*Pinnacle is a registered trademark of Exelis Night Vision

  • Photo Cathode type: Gallium Arsenide
  • Resolution from 64 to 72 lp/mm
  • Signal-to-Noise Ratio: 25-30
  • 10,000-hour tube life

Gen 3 Filmless Auto gated / Filmless inverting image intensifier tubes (sometimes referred to as Gen 4 IITs) improve night operational effectiveness for users of night vision goggles and other night vision devices. The filmless micro channel plate provides a higher signal-to-noise ratio than standard 3rd Gen. IITs, resulting in better image quality under low-light conditions. An auto gated power supply further improves image resolution under high light conditions and a reduced halo effect that minimizes interference from bright light sources. The reduced Halo maximizes the effectiveness of the Night Vision device in dynamic lighting conditions such as those experienced, for example, in night operations in urban areas.

  • Photo Cathode type: Filmless GaAs
  • Resolution from 64 to 72 lp/mm
  • Signal-to-Noise Ratio from 25 to 30
  • Auto gated power Supply
  • 10,000-hour tube life

Armasight Night Vision Devices:

Gen 3 Bravo 3rd Generation image intensifier tubes deliver high quality night vision images. Generation 3 is the standard for the United States military. They include a Gallium Arsenide (GaAs) photocathode, a resolution range of 57 to 64 lp/mm, and a Signal-to-Noise Ratio of 16 to 30.

Gen 3 Alpha These IITs are hand-picked to provide the highest quality available in our Gen 3 line. They include a micro channel plate, Thin Film GaAs photocathode, and a completely self-contained high-voltage power supply. A resolution of 64 to 72 lp/mm and a Signal-to- Noise Ratio of 16 to 30 is typical.

Gen 3P Exelis (formerly ITT Night Vision) Pinnacle™ These Night Vision units are designed around the Gen 3P Exelis Pinnacle* image intensifier tubes. These industry-leading tubes utilize a gated power supply that provides outstanding auto gated performance. The Pinnacle tube minimizes the “halo” effect often associated with light interference caused by sources of bright light. They include Gallium Arsenide photocathodes, a resolution range of 64 to 72 lp/mm, and a Signal-to-Noise Ratio of 16 to 30.

*Pinnacle is a registered trademark of Exelis Night Vision

FLAG Armasight’s FLAG (FilmLess AutoGated) image intensifier tubes (sometimes referred to as Gen 4 IITs) improve operational effectiveness for night vision users. The filmless micro channel plate provides a higher signal-to-noise ratio than standard Gen 3 IITs, resulting in better image quality in low-light conditions and minimizing the “halo” effect often associated with light interference caused by street lights and other sources of bright light. These units include Filmless GaAs photocathodes, an auto gated power supply, a Resolution that ranges from 64 to 72 lp/mm and a Signal-to-Noise Ratio of 16 to 30.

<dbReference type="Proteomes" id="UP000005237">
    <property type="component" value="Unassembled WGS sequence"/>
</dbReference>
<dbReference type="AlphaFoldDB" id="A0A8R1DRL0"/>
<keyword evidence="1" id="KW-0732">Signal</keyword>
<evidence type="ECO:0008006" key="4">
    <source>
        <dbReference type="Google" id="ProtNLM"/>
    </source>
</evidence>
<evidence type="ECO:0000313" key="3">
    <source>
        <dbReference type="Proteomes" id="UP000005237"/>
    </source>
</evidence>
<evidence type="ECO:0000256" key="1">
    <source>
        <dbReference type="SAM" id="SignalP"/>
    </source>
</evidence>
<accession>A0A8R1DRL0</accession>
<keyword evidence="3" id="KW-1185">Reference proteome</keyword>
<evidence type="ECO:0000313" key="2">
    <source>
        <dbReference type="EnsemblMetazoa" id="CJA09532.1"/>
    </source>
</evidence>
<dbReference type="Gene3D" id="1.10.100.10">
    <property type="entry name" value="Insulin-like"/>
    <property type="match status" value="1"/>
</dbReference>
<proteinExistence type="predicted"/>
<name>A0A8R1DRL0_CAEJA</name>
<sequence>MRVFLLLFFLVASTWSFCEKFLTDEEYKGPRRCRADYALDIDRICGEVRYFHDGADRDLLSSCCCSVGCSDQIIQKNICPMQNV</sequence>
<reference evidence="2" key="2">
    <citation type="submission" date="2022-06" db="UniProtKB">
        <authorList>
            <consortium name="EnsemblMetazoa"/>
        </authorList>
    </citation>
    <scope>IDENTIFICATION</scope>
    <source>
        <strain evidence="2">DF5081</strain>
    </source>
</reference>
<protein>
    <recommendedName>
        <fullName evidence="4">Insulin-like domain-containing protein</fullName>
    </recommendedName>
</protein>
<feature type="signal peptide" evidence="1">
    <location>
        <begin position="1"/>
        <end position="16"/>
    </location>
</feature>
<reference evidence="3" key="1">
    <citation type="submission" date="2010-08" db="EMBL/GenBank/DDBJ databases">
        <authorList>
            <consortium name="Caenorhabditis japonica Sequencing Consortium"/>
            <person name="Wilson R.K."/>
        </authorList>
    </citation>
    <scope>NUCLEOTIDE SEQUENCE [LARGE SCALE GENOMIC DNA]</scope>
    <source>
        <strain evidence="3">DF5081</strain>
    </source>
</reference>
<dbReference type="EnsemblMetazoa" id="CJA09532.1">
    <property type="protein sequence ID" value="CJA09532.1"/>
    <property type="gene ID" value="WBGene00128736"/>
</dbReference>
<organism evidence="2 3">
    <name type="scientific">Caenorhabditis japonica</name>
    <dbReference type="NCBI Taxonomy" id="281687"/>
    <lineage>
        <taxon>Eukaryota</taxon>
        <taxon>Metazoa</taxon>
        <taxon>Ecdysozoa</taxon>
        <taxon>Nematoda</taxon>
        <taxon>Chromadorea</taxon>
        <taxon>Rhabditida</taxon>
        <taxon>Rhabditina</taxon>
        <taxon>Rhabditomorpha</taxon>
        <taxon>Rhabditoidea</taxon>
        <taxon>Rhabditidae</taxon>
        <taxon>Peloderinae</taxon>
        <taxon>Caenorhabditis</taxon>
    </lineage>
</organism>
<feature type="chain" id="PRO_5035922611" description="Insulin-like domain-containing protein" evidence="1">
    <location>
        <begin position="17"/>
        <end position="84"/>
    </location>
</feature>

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Somewhat recent developments in night vision technology, White Phosphor Image Intensifier Tubes (IITs) replace the regular phosphor screens with white phosphor in order to offer black and white image instead of customary green. Such displays appear remarkably more natural and provide clearer details, better contrast, and more distinct shapes and shadows.

ATN Night Vision Devices:

Gen 2+ WPT The majority of the WPT™ performance characteristics are on par or better than the latest Gallium Arsenide based image intensifier tubes. WPT™ specifications include typical resolution of 60 lp/mm (with some over 74 lp/mm) and Signal-to-Noise figures as high as 25.

Armasight Night Vision Devices:

Gen 2+ QS “Quick Silver”  Gen 2+ IITs are characterized by high-contrast, white phosphor screens that offer black and white displays, which provide clearer details, better contrast, and more distinct shapes and shadows. They include a multi-alkali photocathode, a Resolution range of 47 to 54 lp/mm, and a Signal-to-Noise Ratio of 15 to 23.

Gen 3 “Ghost” “Ghost” White Phosphor IITs are characterized by high-contrast, white phosphor screens that offer black and white displays, which provide clearer details, better contrast, and more distinct shapes and shadows. They include a micro channel plate, GaAs photocathode, and a completely self-contained, high-voltage power supply. They have a Resolution range of 47 to 57 lp/mm, and a Signal-to-Noise Ratio of 16 to 30.

Automatic Brightness Control (ABC)

  • An electronic feature that automatically reduces voltages to the Micro channel Plate to keep the image intensifier’s brightness within optimal limits and protects the tube. The effect of this can be seen when rapidly changing from low-light to high-light conditions; the image gets brighter and then, after a momentary delay, suddenly dims to a constant level.

Auto-Gated Power Supply

  • When the power supply is “Auto-Gated,” it means the system is turning itself on and off at a very rapid rate. This, combined with a thin film attached to the Micro channel plate (an ion barrier) reduces blooming. While “blooming” can be noticeably less on systems with a thin film layer, systems with thicker film layers can be perfectly acceptable depending on the end user’s application. Deciding which night vision goggle is better should not be based solely on blooming.